A museum dedicated to the strange and extravagant costumes and memorabilia of the mummers, a tradition older than Philadelphia itself.
The first question people tend to have when they hear about the Mummers Museum is “what is a mummer?” Imagine a roving group of drunken masked revelers, demanding food, drink, and a singing match: these are mummers.
The term “mummer” meaning a “disguised person” dates back to medieval times (and probably before; most mummery involves a mix of Christian and pagan traditions that go back to pre-Roman times) and references costumed performers of some kind, though it is unclear exactly what kind of performances mummers gave during these times. Connected with a type of folk play, the common aspect of mummery was the use of masks and elaborate disguises as well as generally rowdy performances. These “mummer plays” and associated customs spread throughout Europe gaining a slightly different tradition and meaning in each area.
Among the many mummer traditions, there were feast mummers who provided entertainment and performed acrobatics at feasts; Newfoundland Mummers, drunken men who dressed up in extravagant drag and demanded booze; the Marshfield Mummers who paraded through town to the sound of a bell to receive donations of whiskey; Aristocratic mummery, which was a sort of English precursor to Masquerade balls; and most entertainingly, a kind of competitive Christmas carol mummery, known as “Social Mummers.” These masked groups would sing to a lord, or aristocrat, who would then be required to match them verse for verse. If he failed to do so he would have to invite the masked mummers in and provide food and drink. As one can imagine, this social mummery became rather aggressive over time, with roving groups of drunken masked men performing lewd actions towards the lords who did not comply and demanding food and more drink. Henry the Eighth even banned mummery for a while, and during this time the French masquerade ball took over from the English mummery, at least in aristocratic circles. Later mummery was allowed again in Europe, though in 1861 in Newfoundland mummery was officially banned, after a man in St. John’s was murdered, allegedly by a group either disguised as or actual mummers. The law stands, and Newfoundlanders continue to break it yearly as they perform Christmas mummery traditions.
In the late 1600s settlers from all over Europe, particularly from Sweden, began to settle in Philadelphia, and they brought with them their traditions of mummery. One of the traditions of the Swedes, almost all of whom carried firearms with them, was to “shoot in” the New Year, something we still associate with the holiday.
Known as the New Year’s Shooters and Mummers Association, the group would travel around during Christmas time, sing, and be rewarded with food and drink. Mummery was essentially the drunker, rowdier, firearm-carrying, masked, and pagan ritual-infused precursor to Christmas carolers. It would be the Victorians (particularly Dickens and Washington Irving) who would transform the raucous mummers into the respectful Carolers we think of today, but not in Philadelphia. A familiar Philadelphia mummer chant went: Here we stand before your door, as we stood the year before; Give us whiskey; give us gin, open the door and let us in. Or give us something nice and hot like a steaming hot bowl of pepper pot.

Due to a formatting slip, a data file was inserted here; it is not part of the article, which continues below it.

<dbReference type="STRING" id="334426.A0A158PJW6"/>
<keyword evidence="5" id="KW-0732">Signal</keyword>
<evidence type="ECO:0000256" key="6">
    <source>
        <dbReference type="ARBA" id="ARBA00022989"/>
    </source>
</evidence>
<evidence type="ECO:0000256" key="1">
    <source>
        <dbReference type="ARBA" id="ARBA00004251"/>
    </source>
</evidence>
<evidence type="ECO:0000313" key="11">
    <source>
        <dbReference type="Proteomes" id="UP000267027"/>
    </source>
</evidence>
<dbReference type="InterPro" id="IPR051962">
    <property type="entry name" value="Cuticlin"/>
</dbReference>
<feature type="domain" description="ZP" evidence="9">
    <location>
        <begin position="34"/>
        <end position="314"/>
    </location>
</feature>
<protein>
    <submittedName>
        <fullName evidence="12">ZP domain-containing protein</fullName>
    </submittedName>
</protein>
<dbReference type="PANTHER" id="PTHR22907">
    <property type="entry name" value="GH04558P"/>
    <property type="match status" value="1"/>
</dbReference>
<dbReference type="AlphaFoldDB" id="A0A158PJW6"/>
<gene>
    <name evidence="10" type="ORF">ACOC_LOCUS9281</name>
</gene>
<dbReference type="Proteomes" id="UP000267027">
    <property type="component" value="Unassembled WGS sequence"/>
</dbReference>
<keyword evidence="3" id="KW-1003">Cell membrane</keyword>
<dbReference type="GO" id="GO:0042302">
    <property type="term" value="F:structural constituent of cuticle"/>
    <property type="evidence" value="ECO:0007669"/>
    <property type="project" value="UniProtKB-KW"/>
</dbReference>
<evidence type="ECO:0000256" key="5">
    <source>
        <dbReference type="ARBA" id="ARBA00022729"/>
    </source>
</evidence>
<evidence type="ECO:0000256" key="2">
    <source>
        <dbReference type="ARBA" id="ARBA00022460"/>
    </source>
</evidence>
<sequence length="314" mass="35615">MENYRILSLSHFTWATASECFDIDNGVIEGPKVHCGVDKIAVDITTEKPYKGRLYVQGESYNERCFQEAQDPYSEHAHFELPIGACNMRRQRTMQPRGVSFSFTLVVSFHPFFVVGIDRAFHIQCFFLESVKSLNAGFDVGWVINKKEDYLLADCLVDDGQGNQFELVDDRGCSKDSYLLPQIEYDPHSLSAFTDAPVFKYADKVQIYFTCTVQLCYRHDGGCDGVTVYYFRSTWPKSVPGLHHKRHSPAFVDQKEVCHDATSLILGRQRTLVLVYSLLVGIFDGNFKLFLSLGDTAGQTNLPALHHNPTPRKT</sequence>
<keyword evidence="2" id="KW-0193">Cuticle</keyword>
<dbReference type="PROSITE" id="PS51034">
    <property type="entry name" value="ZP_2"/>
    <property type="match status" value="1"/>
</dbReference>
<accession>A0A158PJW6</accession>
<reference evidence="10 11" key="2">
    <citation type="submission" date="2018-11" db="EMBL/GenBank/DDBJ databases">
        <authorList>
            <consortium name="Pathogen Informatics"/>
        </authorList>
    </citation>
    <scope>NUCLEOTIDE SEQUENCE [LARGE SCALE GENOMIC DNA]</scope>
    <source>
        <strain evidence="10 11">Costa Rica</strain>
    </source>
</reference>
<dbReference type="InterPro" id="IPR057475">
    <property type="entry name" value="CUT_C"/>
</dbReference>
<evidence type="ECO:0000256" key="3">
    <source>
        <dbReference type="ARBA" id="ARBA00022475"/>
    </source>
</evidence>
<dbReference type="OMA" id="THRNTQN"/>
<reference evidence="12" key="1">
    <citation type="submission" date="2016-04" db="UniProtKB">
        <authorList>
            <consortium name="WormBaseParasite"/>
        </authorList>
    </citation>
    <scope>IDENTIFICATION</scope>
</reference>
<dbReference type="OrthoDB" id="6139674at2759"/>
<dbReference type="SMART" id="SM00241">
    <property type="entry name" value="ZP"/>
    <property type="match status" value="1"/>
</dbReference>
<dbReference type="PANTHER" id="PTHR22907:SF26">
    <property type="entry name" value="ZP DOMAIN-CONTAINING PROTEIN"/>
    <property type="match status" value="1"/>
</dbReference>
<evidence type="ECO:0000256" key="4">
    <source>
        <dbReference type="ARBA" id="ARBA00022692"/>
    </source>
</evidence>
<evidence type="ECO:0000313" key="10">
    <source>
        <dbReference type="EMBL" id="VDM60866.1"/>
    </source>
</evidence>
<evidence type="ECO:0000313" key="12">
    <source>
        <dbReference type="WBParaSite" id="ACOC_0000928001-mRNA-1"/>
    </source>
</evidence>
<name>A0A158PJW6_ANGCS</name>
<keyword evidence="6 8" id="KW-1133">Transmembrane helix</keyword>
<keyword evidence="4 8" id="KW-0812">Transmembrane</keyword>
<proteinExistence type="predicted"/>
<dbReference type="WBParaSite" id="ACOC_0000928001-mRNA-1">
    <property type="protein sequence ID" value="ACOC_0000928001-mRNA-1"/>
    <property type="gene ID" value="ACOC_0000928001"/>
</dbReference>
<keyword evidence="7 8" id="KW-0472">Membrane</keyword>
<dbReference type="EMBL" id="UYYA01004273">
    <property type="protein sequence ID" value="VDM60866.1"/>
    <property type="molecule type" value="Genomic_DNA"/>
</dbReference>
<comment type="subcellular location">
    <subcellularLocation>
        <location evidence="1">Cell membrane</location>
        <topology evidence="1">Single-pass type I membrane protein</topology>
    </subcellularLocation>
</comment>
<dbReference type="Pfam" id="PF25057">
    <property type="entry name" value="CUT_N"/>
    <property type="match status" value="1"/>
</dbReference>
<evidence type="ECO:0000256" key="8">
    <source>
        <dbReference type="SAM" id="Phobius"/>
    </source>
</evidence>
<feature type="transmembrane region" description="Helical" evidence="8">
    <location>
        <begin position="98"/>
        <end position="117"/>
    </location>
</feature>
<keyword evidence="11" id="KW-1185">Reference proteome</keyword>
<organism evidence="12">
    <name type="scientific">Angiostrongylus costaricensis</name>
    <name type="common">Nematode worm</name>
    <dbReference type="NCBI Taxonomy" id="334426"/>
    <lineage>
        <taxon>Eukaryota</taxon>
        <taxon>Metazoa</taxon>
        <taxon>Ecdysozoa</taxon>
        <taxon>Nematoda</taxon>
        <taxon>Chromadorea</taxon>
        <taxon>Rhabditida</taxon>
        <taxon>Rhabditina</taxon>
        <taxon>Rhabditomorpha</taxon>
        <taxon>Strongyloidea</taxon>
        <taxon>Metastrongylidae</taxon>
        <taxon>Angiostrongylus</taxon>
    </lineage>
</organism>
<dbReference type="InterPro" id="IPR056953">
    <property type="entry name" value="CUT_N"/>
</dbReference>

Generally, they were rewarded. In 1839, a witness wrote of men “disguised as clowns, shouting at the top of their voices and shooting guns.” By the 1870s mummery was still in full swing having become based around two groups: the Comic Clubs and the Fancy Dress clubs. According to a local report in 1881 “parties of paraders” made the street “almost like a masked Ball.” By 1901it had become a massive event and the city began officially supporting the parade.
Today mummers, and the Mummers Parade, are less about roving groups of revelers, and it is a parade event on par with Mardi Gras (which originates from a totally different historical tradition) with over 10,000 marchers and clubs including the Wench Brigade (female mummers), comic, fancy, fancy brigade, and string band each with a different tradition of dress and performance. Unlike Mardi Gras, there are no brass instruments in the Mummers Parade, only strings, and percussion. Many mummers are working-class Philadelphians, but that doesn’t stop them from dressing in drag, extravagant sequined body suits, or other outfits that would generally put Cher and Madonna to shame. Brigades spend lavishly on costumes and props- one brigade estimates that expenses for a single show can be up to $100,000.
The Mummers Museum features displays, costumes, and events from different brigades and different eras, showing the rich and vibrant history of the event. It’s the only mummer museum in the world, a place to celebrate these extravagant costumes and the history and traditions of the mummers themselves. It’s a rare chance to see what a plumber looks like when he is dressed up as a giant saxophone-playing sparkling strutting seahorse.
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